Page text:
Re: Another suggestion & a question for Eric Miller (Was RDF Display Vocabulary Second Draft)

From: David R. Karger <>
Date: Tue, 12 Oct 2004 14:55:32 -0400

I've started looking at the n3. I'm sending issues piecemeal.

I wanted to compare the fresnel approach to some haystack ideas.
These are approximately what haystack actually does, although in some
cases I am engaged in wishful thinking.

In haystack, there are two distinct but related concepts; a "viewPart"
is a general widget responsible for presentation of some information,
while a "property-set lens" is more in line with what's being
discussed right now---a list of properties to be displayed. It is a
particular type of "lens", which in haystack is something that
displays some _possibly noncomprehensive_ aspect of the object. So,
for example, we might have a lens for people that shows all the papers
published by the person. Such a lens is certainly useful information
_about_ the person, but does not serve as a particular good
representation/view _of_ the person.

So our notion of lens is in a sense a composition of an "aspect" (some
function of the underlying object, often returning a list of value)
fed into a "view" (of the result of that function). A property-set
lens produces as its aspect a list of desired (property, value) pairs
of the given object and feeds that to a view that knows how display a
list of pairs.

Since lenses show _aspects_ of an object, it is generally desirable to
show a lot more than one lens. Haystack never presents a single lens
for an object---rather, it presents a single _view_ for the object.
One of the view is the "metadata view", which shows a canvas with
_all_ the "relevant" lenses for the object, each in its own box with
its own expand/close tab. What does relevant mean? Well, most
obviously the lens gets associated to a certain class. However, we
have also just scratched the surface of "context"---certain lenses
that only show up depending on what you are doing. For example, there
is a lens showing a list of categories to which you can assign the
given object, which is only visible when you are performing the
"organize my stuff" task. A help lens shows help about the object,
but only when you want help. As another use of context, we also
annotate our views with how much space they need, as this is often the
determining factor in which view is appropriate for the given object
in a given context. We haven't gotten around to doing the same for
lenses: we show all, regardless of size, in the metadata view canvas.
This is due to unplanned evolution.

I'm not certain the distinction between "view" and "lens" can really
be formalized---obviously, every view is only showing some aspect of
the object. But there do seem to be very different ends to the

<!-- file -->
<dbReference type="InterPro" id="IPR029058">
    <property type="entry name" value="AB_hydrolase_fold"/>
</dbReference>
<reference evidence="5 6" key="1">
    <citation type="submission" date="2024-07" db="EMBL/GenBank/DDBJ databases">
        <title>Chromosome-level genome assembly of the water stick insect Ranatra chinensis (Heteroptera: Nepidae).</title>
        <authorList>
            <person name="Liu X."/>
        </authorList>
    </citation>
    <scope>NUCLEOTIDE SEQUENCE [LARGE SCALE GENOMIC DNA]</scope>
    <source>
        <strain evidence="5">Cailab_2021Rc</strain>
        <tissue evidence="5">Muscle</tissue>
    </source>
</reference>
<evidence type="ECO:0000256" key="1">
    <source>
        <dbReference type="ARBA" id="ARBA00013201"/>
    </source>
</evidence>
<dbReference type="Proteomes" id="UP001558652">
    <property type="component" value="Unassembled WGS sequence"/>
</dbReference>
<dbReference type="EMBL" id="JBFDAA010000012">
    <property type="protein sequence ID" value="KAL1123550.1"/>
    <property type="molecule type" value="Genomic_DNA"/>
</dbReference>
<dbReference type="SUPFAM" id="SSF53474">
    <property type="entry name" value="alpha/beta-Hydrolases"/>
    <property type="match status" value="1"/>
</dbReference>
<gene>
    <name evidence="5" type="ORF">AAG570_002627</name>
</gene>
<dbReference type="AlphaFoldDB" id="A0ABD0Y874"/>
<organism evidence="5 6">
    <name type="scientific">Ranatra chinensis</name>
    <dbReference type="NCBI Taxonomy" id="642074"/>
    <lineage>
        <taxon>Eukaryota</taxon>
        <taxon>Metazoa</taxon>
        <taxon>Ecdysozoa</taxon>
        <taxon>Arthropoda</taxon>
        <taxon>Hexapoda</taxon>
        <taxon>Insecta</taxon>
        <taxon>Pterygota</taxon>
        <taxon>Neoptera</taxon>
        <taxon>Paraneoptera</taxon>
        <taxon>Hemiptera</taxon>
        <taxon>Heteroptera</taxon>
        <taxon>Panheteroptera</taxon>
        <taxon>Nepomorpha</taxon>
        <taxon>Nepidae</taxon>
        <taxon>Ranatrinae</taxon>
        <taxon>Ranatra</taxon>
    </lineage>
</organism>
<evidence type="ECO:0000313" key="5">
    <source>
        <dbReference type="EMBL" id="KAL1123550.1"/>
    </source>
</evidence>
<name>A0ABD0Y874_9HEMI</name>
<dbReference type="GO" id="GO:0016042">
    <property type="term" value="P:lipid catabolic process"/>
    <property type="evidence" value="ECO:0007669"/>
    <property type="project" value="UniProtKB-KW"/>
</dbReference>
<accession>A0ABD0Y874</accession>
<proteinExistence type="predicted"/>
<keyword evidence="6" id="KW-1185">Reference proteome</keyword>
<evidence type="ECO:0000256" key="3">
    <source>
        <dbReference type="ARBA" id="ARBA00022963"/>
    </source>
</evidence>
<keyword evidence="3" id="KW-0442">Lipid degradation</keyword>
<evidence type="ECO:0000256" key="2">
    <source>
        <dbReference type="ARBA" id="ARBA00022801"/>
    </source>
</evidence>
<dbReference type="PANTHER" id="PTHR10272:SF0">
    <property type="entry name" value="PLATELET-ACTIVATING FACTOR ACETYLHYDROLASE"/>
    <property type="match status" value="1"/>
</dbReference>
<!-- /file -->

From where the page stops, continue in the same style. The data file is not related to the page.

spectrum, that perhaps need to be handled differently?
In particular, note that the current fresnel idea of a lens is, like
haystack's, a combination of "aspect" (choosing the properties) and
"view" (choosing the presentation of the resulting property/value
list). If we really wanted to limit fresnel to the presentation
layer, we should be thinking about factoring away the "aspect" portion
to be handled elsewhere.

As another thought experiment, note that the current approach only
lets me select actual (materialized) properties of the object. But
sometimes, we might want to show a _derived_ property. Eg, suppose I
am looking at a person and want to show the weather where they live?
There is unlikely to be a "weather where they live" property; however,
there is probably an address property that, when composed with a
weather property, yields what we want to show. Do we handle this:
  1. At the data layer, requiring the data model to materialize the
     "weather where they live" property so it can be shown? It seems
     questionable that we want to materialize properties that are used
     for such a special purpose.
  2. Extend the property lenses to allow arbitrary, more complex
      queries against the data model? This seems to blur the separation
      between data and presentation.
  3. Use a "hack" that exploits the view architecture: declare that
      to show the person, we want to show the value of the address
      property, but somehow specify that when showing the address, we
      should show a "weather there" view of the address?
      (Weather-there can't be implemented as a lens, but it can be
      implemented as a haystack view). This approach achieves
      composition in the data model by exploiting the recursive
      structure of the views, but seems like cheating/fragile?

Separately, I think there is a lot of power to having a "view of
views" that lets users see and select from the entire pool of
available lenses of the object.
Received on Tue Oct 12 2004 - 18:55:34 EDT

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